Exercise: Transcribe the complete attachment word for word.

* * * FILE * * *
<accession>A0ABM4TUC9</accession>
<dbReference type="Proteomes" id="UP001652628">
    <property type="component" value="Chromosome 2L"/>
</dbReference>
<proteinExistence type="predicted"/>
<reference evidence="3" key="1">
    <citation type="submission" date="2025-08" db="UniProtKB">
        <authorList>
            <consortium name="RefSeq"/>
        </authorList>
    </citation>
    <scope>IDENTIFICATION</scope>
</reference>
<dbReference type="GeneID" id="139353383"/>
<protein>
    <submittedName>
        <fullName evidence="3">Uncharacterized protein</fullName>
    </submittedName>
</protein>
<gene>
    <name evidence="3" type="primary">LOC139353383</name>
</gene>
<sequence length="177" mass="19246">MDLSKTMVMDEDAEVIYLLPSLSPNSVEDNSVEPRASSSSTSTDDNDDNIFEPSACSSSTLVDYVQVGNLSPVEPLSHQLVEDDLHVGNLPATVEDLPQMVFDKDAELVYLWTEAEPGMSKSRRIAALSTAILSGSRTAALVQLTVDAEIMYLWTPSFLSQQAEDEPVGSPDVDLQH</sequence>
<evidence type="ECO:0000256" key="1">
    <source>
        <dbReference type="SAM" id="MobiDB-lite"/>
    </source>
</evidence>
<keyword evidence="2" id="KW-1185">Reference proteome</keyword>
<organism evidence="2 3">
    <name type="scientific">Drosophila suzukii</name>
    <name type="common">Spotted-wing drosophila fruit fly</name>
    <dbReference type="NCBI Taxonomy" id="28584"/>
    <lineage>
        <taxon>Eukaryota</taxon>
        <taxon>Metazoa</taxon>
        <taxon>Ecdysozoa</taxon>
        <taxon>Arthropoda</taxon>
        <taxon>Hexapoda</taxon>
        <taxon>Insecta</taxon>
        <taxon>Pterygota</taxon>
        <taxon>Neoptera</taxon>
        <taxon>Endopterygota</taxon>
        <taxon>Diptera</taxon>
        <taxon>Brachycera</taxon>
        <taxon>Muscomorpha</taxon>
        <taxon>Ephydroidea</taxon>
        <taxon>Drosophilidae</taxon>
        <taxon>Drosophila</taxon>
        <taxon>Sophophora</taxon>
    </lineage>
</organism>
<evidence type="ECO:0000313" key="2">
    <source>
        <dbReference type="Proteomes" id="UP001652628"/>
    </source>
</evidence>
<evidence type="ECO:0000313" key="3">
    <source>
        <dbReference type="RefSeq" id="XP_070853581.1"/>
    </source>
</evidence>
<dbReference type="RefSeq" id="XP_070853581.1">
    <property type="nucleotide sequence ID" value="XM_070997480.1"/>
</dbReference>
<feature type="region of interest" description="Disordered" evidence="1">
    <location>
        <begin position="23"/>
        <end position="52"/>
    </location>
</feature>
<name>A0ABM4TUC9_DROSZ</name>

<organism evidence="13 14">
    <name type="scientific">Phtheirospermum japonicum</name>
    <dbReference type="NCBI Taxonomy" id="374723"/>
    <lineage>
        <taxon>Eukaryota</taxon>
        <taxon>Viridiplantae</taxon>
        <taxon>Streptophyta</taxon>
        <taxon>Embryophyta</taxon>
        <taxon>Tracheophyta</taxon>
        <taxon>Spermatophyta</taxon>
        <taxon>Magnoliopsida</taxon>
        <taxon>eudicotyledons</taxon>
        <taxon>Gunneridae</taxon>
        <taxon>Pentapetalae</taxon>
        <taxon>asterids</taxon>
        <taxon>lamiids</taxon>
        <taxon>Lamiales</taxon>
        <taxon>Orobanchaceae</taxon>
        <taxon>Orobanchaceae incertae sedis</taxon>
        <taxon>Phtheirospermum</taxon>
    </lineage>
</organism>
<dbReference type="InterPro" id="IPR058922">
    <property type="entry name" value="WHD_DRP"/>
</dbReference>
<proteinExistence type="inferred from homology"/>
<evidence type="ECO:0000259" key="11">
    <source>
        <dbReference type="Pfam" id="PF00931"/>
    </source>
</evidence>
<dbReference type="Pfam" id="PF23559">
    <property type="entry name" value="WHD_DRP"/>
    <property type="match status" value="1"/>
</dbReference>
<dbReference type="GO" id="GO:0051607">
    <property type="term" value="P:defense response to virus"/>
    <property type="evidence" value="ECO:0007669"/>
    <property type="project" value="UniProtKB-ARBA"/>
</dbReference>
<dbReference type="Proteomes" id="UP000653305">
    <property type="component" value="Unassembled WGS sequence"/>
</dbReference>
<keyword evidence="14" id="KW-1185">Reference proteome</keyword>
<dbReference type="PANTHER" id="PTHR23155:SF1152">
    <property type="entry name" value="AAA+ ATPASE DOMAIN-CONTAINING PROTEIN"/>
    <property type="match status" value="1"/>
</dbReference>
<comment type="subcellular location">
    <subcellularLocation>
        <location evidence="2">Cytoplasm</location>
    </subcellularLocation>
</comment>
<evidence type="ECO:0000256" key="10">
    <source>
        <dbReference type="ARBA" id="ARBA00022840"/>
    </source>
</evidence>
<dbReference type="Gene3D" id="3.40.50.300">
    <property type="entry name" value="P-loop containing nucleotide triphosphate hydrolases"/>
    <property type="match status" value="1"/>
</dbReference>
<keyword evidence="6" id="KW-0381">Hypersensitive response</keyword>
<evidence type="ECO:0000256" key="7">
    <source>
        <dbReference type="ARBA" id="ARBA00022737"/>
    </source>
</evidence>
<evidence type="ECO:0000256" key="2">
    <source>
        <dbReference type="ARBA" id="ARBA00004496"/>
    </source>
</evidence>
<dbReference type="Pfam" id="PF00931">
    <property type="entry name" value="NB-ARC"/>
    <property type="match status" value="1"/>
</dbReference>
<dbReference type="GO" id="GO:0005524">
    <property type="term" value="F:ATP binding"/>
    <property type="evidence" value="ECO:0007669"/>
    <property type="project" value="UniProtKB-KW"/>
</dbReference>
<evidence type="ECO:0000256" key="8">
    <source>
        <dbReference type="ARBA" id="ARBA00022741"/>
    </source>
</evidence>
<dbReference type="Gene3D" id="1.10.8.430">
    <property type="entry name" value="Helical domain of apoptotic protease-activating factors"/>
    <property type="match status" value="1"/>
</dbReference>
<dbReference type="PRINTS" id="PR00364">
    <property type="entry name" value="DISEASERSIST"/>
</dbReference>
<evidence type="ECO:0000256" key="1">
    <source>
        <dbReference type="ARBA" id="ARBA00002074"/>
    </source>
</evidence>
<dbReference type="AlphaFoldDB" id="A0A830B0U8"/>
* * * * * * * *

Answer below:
<accession>A0ABM4TUC9</accession>
<dbReference type="Proteomes" id="UP001652628">
    <property type="component" value="Chromosome 2L"/>
</dbReference>
<proteinExistence type="predicted"/>
<reference evidence="3" key="1">
    <citation type="submission" date="2025-08" db="UniProtKB">
        <authorList>
            <consortium name="RefSeq"/>
        </authorList>
    </citation>
    <scope>IDENTIFICATION</scope>
</reference>
<dbReference type="GeneID" id="139353383"/>
<protein>
    <submittedName>
        <fullName evidence="3">Uncharacterized protein</fullName>
    </submittedName>
</protein>
<gene>
    <name evidence="3" type="primary">LOC139353383</name>
</gene>
<sequence length="177" mass="19246">MDLSKTMVMDEDAEVIYLLPSLSPNSVEDNSVEPRASSSSTSTDDNDDNIFEPSACSSSTLVDYVQVGNLSPVEPLSHQLVEDDLHVGNLPATVEDLPQMVFDKDAELVYLWTEAEPGMSKSRRIAALSTAILSGSRTAALVQLTVDAEIMYLWTPSFLSQQAEDEPVGSPDVDLQH</sequence>
<evidence type="ECO:0000256" key="1">
    <source>
        <dbReference type="SAM" id="MobiDB-lite"/>
    </source>
</evidence>
<keyword evidence="2" id="KW-1185">Reference proteome</keyword>
<organism evidence="2 3">
    <name type="scientific">Drosophila suzukii</name>
    <name type="common">Spotted-wing drosophila fruit fly</name>
    <dbReference type="NCBI Taxonomy" id="28584"/>
    <lineage>
        <taxon>Eukaryota</taxon>
        <taxon>Metazoa</taxon>
        <taxon>Ecdysozoa</taxon>
        <taxon>Arthropoda</taxon>
        <taxon>Hexapoda</taxon>
        <taxon>Insecta</taxon>
        <taxon>Pterygota</taxon>
        <taxon>Neoptera</taxon>
        <taxon>Endopterygota</taxon>
        <taxon>Diptera</taxon>
        <taxon>Brachycera</taxon>
        <taxon>Muscomorpha</taxon>
        <taxon>Ephydroidea</taxon>
        <taxon>Drosophilidae</taxon>
        <taxon>Drosophila</taxon>
        <taxon>Sophophora</taxon>
    </lineage>
</organism>
<evidence type="ECO:0000313" key="2">
    <source>
        <dbReference type="Proteomes" id="UP001652628"/>
    </source>
</evidence>
<evidence type="ECO:0000313" key="3">
    <source>
        <dbReference type="RefSeq" id="XP_070853581.1"/>
    </source>
</evidence>
<dbReference type="RefSeq" id="XP_070853581.1">
    <property type="nucleotide sequence ID" value="XM_070997480.1"/>
</dbReference>
<feature type="region of interest" description="Disordered" evidence="1">
    <location>
        <begin position="23"/>
        <end position="52"/>
    </location>
</feature>
<name>A0ABM4TUC9_DROSZ</name>

<organism evidence="13 14">
    <name type="scientific">Phtheirospermum japonicum</name>
    <dbReference type="NCBI Taxonomy" id="374723"/>
    <lineage>
        <taxon>Eukaryota</taxon>
        <taxon>Viridiplantae</taxon>
        <taxon>Streptophyta</taxon>
        <taxon>Embryophyta</taxon>
        <taxon>Tracheophyta</taxon>
        <taxon>Spermatophyta</taxon>
        <taxon>Magnoliopsida</taxon>
        <taxon>eudicotyledons</taxon>
        <taxon>Gunneridae</taxon>
        <taxon>Pentapetalae</taxon>
        <taxon>asterids</taxon>
        <taxon>lamiids</taxon>
        <taxon>Lamiales</taxon>
        <taxon>Orobanchaceae</taxon>
        <taxon>Orobanchaceae incertae sedis</taxon>
        <taxon>Phtheirospermum</taxon>
    </lineage>
</organism>
<dbReference type="InterPro" id="IPR058922">
    <property type="entry name" value="WHD_DRP"/>
</dbReference>
<proteinExistence type="inferred from homology"/>
<evidence type="ECO:0000259" key="11">
    <source>
        <dbReference type="Pfam" id="PF00931"/>
    </source>
</evidence>
<dbReference type="Pfam" id="PF23559">
    <property type="entry name" value="WHD_DRP"/>
    <property type="match status" value="1"/>
</dbReference>
<dbReference type="GO" id="GO:0051607">
    <property type="term" value="P:defense response to virus"/>
    <property type="evidence" value="ECO:0007669"/>
    <property type="project" value="UniProtKB-ARBA"/>
</dbReference>
<dbReference type="Proteomes" id="UP000653305">
    <property type="component" value="Unassembled WGS sequence"/>
</dbReference>
<keyword evidence="14" id="KW-1185">Reference proteome</keyword>
<dbReference type="PANTHER" id="PTHR23155:SF1152">
    <property type="entry name" value="AAA+ ATPASE DOMAIN-CONTAINING PROTEIN"/>
    <property type="match status" value="1"/>
</dbReference>
<comment type="subcellular location">
    <subcellularLocation>
        <location evidence="2">Cytoplasm</location>
    </subcellularLocation>
</comment>
<evidence type="ECO:0000256" key="10">
    <source>
        <dbReference type="ARBA" id="ARBA00022840"/>
    </source>
</evidence>
<dbReference type="Gene3D" id="3.40.50.300">
    <property type="entry name" value="P-loop containing nucleotide triphosphate hydrolases"/>
    <property type="match status" value="1"/>
</dbReference>
<keyword evidence="6" id="KW-0381">Hypersensitive response</keyword>
<evidence type="ECO:0000256" key="7">
    <source>
        <dbReference type="ARBA" id="ARBA00022737"/>
    </source>
</evidence>
<evidence type="ECO:0000256" key="2">
    <source>
        <dbReference type="ARBA" id="ARBA00004496"/>
    </source>
</evidence>
<dbReference type="Pfam" id="PF00931">
    <property type="entry name" value="NB-ARC"/>
    <property type="match status" value="1"/>
</dbReference>
<dbReference type="GO" id="GO:0005524">
    <property type="term" value="F:ATP binding"/>
    <property type="evidence" value="ECO:0007669"/>
    <property type="project" value="UniProtKB-KW"/>
</dbReference>
<evidence type="ECO:0000256" key="8">
    <source>
        <dbReference type="ARBA" id="ARBA00022741"/>
    </source>
</evidence>
<dbReference type="Gene3D" id="1.10.8.430">
    <property type="entry name" value="Helical domain of apoptotic protease-activating factors"/>
    <property type="match status" value="1"/>
</dbReference>
<dbReference type="PRINTS" id="PR00364">
    <property type="entry name" value="DISEASERSIST"/>
</dbReference>
<evidence type="ECO:0000256" key="1">
    <source>
        <dbReference type="ARBA" id="ARBA00002074"/>
    </source>
</evidence>
<dbReference type="AlphaFoldDB" id="A0A830B0U8"/>